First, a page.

Trade routes mentioned in 12,000 cuneiform clay tablets were analyzed to help pinpoint the locations of the lost cities.
Without ever touching a shovel, pickaxe or any traditional tool of the archaeological trade, a historian and three economists have helped discover 11 lost cities from ancient Assyria.
Using data mined from thousands of cuneiform tablets that recorded trade among ancient Assyrian merchants, a team of researchers has come up with a comprehensive picture of what trade routes looked like 4,000 years ago.
The Bronze-Age tablets contain “business letters, shipment documents, accounting records, seals and contracts,” according to the working paper by historian Gojko Barjamovic, and economists Thomas Chaney, Kerem A. Cosar and Ali Hortacsu.
The Washington Post, in its report on the paper, said that traditionally these tablets would be analyzed for qualitative information, such as the description of landscapes or any mention of the distance between cities to help locate sites mentioned within them.
Instead, the co-authors of the papers decided to use a quantitative analysis based on trade interaction among the 26 ancient cities whose trades are recorded on the 12,000 clay tablets.
The researchers were able to help pinpoint the location of the 11 lost cities by using one key insight, according to the Post report: In the ancient world, because trade was so difficult, cities that were located closer together traded more, while cities that were further apart traded less.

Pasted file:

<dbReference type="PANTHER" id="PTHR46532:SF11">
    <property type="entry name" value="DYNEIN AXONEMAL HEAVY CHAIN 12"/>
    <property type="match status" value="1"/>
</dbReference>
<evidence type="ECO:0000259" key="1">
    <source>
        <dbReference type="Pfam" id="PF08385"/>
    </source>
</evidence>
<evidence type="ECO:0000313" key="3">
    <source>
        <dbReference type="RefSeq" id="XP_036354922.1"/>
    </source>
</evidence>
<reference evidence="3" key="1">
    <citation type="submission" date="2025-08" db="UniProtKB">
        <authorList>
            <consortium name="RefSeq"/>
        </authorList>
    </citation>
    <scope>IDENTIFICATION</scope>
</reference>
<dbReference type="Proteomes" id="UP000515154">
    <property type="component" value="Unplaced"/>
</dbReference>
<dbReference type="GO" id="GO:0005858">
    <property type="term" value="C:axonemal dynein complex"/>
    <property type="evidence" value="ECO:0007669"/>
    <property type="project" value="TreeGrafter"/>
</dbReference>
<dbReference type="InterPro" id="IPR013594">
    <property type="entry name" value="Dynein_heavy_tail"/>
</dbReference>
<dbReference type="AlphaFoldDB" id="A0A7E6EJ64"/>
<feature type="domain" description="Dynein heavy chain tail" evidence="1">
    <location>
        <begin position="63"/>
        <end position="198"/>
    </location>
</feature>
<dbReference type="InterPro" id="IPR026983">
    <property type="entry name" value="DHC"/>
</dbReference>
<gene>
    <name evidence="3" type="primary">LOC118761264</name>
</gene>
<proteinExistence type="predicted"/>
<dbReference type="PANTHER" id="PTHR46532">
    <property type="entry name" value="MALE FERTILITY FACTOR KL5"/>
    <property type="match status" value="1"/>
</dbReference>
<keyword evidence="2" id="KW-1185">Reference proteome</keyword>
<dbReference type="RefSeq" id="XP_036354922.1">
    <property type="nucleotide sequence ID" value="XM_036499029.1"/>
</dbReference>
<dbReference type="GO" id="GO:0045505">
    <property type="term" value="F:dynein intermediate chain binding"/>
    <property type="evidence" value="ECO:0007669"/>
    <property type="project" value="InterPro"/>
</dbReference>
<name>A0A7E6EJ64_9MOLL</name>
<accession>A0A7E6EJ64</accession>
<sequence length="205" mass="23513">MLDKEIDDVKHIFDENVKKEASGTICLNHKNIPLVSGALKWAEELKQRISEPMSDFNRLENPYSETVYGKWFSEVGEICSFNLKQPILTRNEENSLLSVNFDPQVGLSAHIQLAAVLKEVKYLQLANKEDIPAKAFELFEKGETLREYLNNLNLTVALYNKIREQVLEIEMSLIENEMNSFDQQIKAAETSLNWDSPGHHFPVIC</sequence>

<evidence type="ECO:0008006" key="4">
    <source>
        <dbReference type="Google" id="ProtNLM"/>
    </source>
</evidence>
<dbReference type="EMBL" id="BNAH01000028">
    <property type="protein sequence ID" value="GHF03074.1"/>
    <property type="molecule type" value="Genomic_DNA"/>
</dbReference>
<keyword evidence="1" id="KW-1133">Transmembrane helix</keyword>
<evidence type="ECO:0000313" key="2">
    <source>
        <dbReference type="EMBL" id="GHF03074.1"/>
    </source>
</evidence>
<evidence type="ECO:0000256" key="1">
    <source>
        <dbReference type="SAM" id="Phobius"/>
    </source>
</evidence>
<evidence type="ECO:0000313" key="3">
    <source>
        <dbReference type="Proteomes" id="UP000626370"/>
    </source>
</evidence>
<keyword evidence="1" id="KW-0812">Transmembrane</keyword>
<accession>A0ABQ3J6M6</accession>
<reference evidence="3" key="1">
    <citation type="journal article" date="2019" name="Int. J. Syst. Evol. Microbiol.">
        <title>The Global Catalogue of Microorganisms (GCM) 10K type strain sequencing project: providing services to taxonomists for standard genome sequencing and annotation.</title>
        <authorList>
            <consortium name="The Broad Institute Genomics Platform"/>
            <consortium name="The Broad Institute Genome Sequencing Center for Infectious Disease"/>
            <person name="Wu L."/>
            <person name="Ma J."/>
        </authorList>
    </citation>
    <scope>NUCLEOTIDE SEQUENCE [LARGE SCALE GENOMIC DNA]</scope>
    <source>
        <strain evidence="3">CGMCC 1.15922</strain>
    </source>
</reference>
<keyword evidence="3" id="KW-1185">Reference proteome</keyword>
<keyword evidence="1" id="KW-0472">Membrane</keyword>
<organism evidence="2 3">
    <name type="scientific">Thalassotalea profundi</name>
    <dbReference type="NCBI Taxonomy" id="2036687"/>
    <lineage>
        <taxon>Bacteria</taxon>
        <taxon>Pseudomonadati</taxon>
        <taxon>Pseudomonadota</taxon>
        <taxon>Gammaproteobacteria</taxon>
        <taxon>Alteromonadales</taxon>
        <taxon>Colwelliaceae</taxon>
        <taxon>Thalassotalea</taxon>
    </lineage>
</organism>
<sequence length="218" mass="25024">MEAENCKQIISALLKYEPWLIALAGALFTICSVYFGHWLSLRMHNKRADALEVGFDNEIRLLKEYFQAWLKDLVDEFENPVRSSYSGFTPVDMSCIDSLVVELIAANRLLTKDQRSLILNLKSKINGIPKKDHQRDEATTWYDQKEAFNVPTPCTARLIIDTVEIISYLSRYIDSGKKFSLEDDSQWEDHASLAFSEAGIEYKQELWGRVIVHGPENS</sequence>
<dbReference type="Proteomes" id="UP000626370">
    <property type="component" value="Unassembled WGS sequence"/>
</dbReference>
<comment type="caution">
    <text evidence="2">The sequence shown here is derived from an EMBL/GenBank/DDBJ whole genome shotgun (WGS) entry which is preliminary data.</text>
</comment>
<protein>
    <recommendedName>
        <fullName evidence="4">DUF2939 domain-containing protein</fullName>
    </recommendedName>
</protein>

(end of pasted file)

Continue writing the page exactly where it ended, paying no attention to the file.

For example, if we know the location of the ancient city of Kanesh, but don’t know the location of those lost cities of Kurburnat and Durhumit, we can determine that whichever of these cities trades more often with Kanesh is closer to Kanesh.
Plugging in the data culled from the cuneiform texts into their algorithm the researchers were able to estimate the locations of the 11 lost cities mentioned in them, sometimes confirming, but sometimes calling into question the previous work of historians.
“For a majority of cases, our quantitative estimates are remarkably close to qualitative proposals made by historians,” the authors wrote. “In some cases where historians disagree on the likely site of lost cities, our quantitative method supports the suggestions of some historians and rejects that of others.”
Their method is not 100 percent precise, however. To test it, the researchers ran the model against the location of the known ancient cities to see if it would accurately pinpoint them.
The results: two out of three cases were right on the money.
Perhaps traditional historians using qualitative analysis need not worry about economic models making them obsolete.
On the other hand, two out of three ain’t bad. Time to get out the shovels and pickaxes, and start digging for those 11 lost cities?